Dealing with the aftermath of a defensive shooting

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Thread: Dealing with the aftermath of a defensive shooting

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    Dealing with the aftermath of a defensive shooting

    Millions or words are written on gun forums about handguns, permits, holsters, ballistics, knives, magazines, tactics, etc and setting all of that aside for a moment consider this short scenario and question.

    You are alone, it's dark with a few streetlights, it's late, and you're walking to your car in a public parking lot downtown. Some BG pops up from behind a car as you pass, pulls a knife on you and attempts to take your briefcase; there is a struggle, you shoot him and he staggers a few feet away and drops to the pavement. The sound of the gunfire is bouncing off the nearby buildings and your ears are ringing like mad, you can feel your heart begin pounding in your chest. You see the BG move a little, and maybe heard him groan slightly then he apparently stops, blood is apparent near his chest and begins to pool on the concrete. Your arm hurts, it's bleeding some, though you don't remember getting hurt.

    You'd like to sit down though a million things are going through your mind right now, but you can't really focus enough to wait for any answers? You can't believe this just happened ! Did I actually see a knife? Are there any witnesses? Is there another BG? Why did he do this? Should I leave? Should I run for help? Should I call 911? How bad am I injured? I don't know how many times I shot? What do I do with my gun? Should I try to give the BG first-aid? etc etc

    You gather your wits and call 911 from your cell phone, you stay on the phone with the 911 operator who is talking more than you are able to comprehend. You do hear her say she is sending units to the scene. A few minutes later, a couple of patrol cars show up together at the parking lot, suddenly you've got plenty of bright white lights in your eyes, and someone is yelling commands to you. Though you aren't resisting, you find yourself over-powered, handcuffed, frisked and suddenly sitting in the back of a patrol car. A few glances out the window shows an ever-increasing amount of leo's, emergency vehicles, EMS, coroner, etc etc. You find yourself on the receiving end of a lot of not-so-nice questions.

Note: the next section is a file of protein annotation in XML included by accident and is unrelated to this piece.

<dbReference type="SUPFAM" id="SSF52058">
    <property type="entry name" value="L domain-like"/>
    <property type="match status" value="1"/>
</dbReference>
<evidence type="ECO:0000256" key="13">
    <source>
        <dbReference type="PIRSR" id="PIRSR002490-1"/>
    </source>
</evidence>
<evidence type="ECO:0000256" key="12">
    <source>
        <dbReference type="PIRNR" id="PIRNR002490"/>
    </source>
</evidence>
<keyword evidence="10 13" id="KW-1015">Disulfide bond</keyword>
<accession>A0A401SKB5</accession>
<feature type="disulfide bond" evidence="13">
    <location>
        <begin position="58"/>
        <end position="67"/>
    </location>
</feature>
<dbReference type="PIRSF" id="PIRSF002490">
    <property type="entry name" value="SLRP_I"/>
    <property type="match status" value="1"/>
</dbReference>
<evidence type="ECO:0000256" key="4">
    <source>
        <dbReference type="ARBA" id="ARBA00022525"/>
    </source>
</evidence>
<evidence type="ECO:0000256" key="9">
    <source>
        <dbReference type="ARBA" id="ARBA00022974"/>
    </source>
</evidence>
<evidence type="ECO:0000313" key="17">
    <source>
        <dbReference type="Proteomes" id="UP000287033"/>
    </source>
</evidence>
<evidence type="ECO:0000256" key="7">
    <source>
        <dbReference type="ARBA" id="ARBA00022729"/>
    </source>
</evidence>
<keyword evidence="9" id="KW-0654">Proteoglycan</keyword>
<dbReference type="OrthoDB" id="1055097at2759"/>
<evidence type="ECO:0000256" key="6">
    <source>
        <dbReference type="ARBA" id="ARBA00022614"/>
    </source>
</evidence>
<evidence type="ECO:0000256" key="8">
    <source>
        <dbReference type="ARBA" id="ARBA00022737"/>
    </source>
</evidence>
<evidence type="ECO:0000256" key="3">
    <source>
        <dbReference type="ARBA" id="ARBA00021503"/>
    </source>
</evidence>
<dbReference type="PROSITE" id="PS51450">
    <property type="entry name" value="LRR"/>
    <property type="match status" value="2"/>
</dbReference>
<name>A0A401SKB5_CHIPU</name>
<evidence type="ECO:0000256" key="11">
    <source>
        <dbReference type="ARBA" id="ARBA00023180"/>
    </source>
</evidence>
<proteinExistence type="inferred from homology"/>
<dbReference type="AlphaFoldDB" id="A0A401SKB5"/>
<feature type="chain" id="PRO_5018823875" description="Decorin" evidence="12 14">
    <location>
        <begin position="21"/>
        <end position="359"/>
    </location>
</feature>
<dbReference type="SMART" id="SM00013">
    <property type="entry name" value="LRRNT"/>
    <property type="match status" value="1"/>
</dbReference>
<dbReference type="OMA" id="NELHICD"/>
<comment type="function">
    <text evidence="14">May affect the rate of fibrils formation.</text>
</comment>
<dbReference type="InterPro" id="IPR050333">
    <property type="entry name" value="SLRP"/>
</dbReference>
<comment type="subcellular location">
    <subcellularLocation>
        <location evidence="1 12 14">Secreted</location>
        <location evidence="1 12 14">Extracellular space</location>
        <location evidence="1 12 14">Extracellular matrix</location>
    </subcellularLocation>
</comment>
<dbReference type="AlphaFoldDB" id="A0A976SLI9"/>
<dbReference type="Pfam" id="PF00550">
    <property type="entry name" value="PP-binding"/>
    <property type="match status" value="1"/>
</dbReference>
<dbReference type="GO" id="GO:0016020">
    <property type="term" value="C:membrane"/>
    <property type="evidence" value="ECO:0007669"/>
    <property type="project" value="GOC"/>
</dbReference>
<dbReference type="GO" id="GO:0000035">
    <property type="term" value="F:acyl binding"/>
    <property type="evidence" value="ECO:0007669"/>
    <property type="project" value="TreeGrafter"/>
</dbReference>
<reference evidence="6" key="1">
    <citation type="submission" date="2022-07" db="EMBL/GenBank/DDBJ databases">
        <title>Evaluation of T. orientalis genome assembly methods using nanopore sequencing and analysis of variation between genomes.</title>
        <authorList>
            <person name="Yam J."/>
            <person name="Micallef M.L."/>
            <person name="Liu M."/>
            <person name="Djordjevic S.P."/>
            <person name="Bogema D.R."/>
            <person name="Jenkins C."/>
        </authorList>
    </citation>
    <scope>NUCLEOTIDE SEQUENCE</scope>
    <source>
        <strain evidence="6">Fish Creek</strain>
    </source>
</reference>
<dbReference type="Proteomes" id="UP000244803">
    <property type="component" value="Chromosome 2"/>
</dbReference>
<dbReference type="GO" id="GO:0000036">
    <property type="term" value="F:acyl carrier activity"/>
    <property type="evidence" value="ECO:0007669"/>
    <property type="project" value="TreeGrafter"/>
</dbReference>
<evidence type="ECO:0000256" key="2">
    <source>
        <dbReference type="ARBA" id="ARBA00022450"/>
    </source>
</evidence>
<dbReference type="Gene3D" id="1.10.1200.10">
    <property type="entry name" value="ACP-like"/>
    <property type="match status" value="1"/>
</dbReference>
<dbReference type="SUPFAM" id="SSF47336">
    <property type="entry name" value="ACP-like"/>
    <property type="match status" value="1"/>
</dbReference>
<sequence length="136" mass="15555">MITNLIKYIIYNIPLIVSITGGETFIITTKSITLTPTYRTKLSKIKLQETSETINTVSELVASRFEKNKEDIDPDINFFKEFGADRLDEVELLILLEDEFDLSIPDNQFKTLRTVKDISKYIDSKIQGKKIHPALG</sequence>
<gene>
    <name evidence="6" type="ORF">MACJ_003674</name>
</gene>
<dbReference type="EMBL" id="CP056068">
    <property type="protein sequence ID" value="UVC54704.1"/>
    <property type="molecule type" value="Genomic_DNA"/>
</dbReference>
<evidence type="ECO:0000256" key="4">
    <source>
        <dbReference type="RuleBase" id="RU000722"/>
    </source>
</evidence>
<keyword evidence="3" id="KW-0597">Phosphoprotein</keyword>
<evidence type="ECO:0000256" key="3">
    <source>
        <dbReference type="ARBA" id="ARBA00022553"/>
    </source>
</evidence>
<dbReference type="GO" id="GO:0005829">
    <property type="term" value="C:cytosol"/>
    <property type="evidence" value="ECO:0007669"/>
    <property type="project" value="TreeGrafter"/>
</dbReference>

Alright I attempted to paint a mental picture here to set the stage in your mind, the details of the above scenario aren't very pertinent. Considering all of this, my question here is rhetorical:

    How well will you handle the mental challenges of the aftermath immediately following a defensive shooting, and have you given this any serious thought?

    Granted, you may not have an answer, and even if you do it may not be accurate. Would you begin hyper-ventilating, would you pass out, would you develop chest pains, would you vomit, would you begin to shake, would you be calm, would you rejoice that you avoided serious injury, would you be happy there is one less BG out there? Would you want to call your family?

    Males in general (myself included) aren't real comfortable talking about emotions and that's one reason I bring this up. As a citizen you are essentially alone and no DC members present on the scene to give you encouraging words of support. No chaplains on the scene to console you either. You are initially looked upon as a murderer.

    You know the police aren't going to roll up to a scene like that, get out and say to you, "nice shootin' there mister, watcha carrying, and could I please see your permit?" In actuality you just took someone's life, and your life has just changed also. The impact on you may be profound.

    Remember the guy at the Subway in Florida, he was a former Marine and a couple of BG's was leading him to the back and he shot both? He disappeared for whatever reason. I would have liked to have witnessed his interview, or at least heard his side of the story. How about the guy and his wife who were cleaning an apartment and two BG's came in to rob them, the GG faked chest pains and shot both of them, he did a video interview that I'm sure most of you have seen. He was pretty somber IIRC.

    FWIW this post is just food for thought and something to consider. I'm sure some authors have written about this, though you don't see much about it. Personally it's not something I've been fretting about or have some related phobia over. I think I could reconcile it with myself that the BG engaged me, I feared for my life, I hate it happened but he gave me no other choice. YMMV
    Turn the election's in 2014 to a "2A Revolution". It will serve as a 1994 refresher not to "infringe" on our Second Amendment. We know who they are now.........SEND 'EM HOME. Our success in this will be proportional to how hard we work to make it happen.

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    Member Array seawolf1956's Avatar
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    I think Massad Ayoob, Chris Bird, and other well known authors have covered the subject about as well as anyone can, particularly Ayoob's In The Gravest Extreme.